Western Living Magazine
East Van Escape
Kitchen Infinity Atelier
Design Crush: A Sustainable, Stylish New HQ for Pyrrha in Vancouver
Recipe: The Perfect Blueberry Scones for Springtime
The Only Irish Coffee Recipe You’ll Ever Need
Protected: Recipe: The Ultimate Salted Chocolate Chip Cookies
I Had the Best Nap of My Life in an Anti-Gravity Pod
Editors’ Picks: The Best Trips We Took in 2022
Victoria Might Just Be the Perfect Pre-New Year’s Getaway
Trending Now: The Best New Furniture and Homewares for Spring
Sleep Tight, Whatever Your Size: This Mattress Company Embraces All Body Types
The Future of Beauty: How One Medical Aesthetics Clinic is Changing the Game
Designers of the Year 2023: Meet the Architecture Judges
What It’s Like to Win a Designers of the Year Award
Submissions Now Open! Enter Western Living’s 2023 Designers of the Year Awards
Veg-forward family-style menus, innovative Asian influence and authentic antojitos abound in this foodie-friendly YYC neighbourhood.
Calgary’s Victoria Park ‘hood is booming with hot restaurants these days—so much so that it can be hard to choose where to eat. That’s why we highly recommend not choosing. Instead, try a foodie crawl: come hungry and make your way down the street, hitting up a handful of rooms and sampling a menu option from each. Ready for this delicious challenge? We’ve got a few dishes to suggest.
1209 1st Street SW, 403–475–5537
Referred to plainly as “tomatoes” ($14) on the menu, this dish may sound simple, but that’s what makes it pure magic. Think succulent cherry tomatoes roasted to perfection—juicy and sweet with just a hint of acidity—next to pillowy whipped feta and torn herbs that lend fragrance and texture. Stir everything together and then heap it on a slice of toasted sourdough from Sidewalk Citizens Bakery.
1101 1st Street SW, 403–719–7288
The term “Asian fusion” feels a little dated at this point, but the elevated pan-Asian menu at Foreign Concept brings the phrase into modern day, incorporating dishes from across the continent with an outside-the-box twist. The bulgogi imperial rolls ($12), a Vietnamese classic filled with savoury pork and wrapped in a crispy, golden brown shell are a must-try: wrap with the accompanying leaf lettuce and chase with spicy daikon kimchi to achieve the full effect intended by 2017 Gold Medal Plates winning-Executive Chef Jinhee Lee.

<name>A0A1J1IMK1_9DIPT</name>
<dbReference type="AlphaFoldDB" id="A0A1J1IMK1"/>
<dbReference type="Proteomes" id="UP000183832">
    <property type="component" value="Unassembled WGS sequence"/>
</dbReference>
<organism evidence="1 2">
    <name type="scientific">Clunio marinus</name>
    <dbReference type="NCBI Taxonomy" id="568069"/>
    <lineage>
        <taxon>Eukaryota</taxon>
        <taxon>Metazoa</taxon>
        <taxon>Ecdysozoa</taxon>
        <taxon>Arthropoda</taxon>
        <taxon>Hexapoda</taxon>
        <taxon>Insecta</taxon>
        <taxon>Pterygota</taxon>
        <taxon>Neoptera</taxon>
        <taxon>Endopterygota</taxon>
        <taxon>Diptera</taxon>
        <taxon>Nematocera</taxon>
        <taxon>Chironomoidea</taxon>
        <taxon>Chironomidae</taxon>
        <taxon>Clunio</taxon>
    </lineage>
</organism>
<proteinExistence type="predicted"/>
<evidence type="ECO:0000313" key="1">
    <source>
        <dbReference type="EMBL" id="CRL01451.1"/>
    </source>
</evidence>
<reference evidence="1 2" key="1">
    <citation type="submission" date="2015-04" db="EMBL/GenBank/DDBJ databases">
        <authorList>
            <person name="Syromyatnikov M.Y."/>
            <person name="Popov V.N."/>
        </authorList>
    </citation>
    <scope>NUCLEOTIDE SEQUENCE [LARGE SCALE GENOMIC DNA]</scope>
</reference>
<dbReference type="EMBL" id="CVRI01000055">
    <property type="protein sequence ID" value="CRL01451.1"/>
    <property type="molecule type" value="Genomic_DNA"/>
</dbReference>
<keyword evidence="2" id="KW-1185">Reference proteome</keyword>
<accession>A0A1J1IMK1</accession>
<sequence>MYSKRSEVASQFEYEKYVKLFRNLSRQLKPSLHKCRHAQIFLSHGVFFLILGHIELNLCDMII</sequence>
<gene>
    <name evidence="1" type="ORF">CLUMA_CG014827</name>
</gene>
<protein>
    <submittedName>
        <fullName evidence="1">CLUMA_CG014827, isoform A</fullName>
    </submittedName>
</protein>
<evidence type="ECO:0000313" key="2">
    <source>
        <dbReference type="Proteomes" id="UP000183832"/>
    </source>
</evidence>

1213 1st Street SW, 403–474–7766
The showstopping special fried rice ($18) is the dish to try at Two Penny—sister restaurant to Cody Willis’ Native Tongues and Calcutta Cricket Club under the umbrella of Thank You Hospitality Management—where the riskier dishes provide greater rewards for adventurous diners. On a menu inspired by iconic dishes from all over China, this blend of shrimp, duck, pork, rice and egg, made “special” by a side of marrow served on the bone to be added at the table, is a clear departure from standard take-out menu fare.
344 17th Ave SW, 403–460–3341
Anju loosely translates to “food you eat with alcohol” and the salty, spicy small plates that fall under this category are the shining stars at the second-coming of this beloved Calgary institution (formerly tucked away on 10th Street SW). Chef/owner Roy Oh’s menu of Korean tapas and other modern fare includes to-die-for crispy tofu (dubu kimchi) ($14)—these perfectly browned nuggets are served atop crispy pork belly, with succulent sesame maple sautéed kimchi (say that three times fast) and dollops of citrus aioli. Pair with cold drinks and good company. Gunbae!
235 12 Ave SW, 403–263–9444
While the taco platters served “mercados” (family) style and piled high with tender, slow braised meats and chargrilled vegetables are an excellent choice, we can’t get enough of the authentic chilaquiles ($9) served during brunch. Not only are their tortillas made in-house, but the Native Tongues team does their own nixtamalization: the process by which maize, or corn, is soaked and cooked in an alkaline solution such as lime water, washed and then hulled. This mixture is then ground into masa, the foundation for a fine tortilla. The nixtamalized grain can also be made into totopos, the fried tortilla-like creations that make up the base of a traditional chilaquiles. Top that with queso, spicy salsa verde, cooling crema and a poached egg and you have a brunch that can conquer any hangover you throw its way.
Are you over 18 years of age?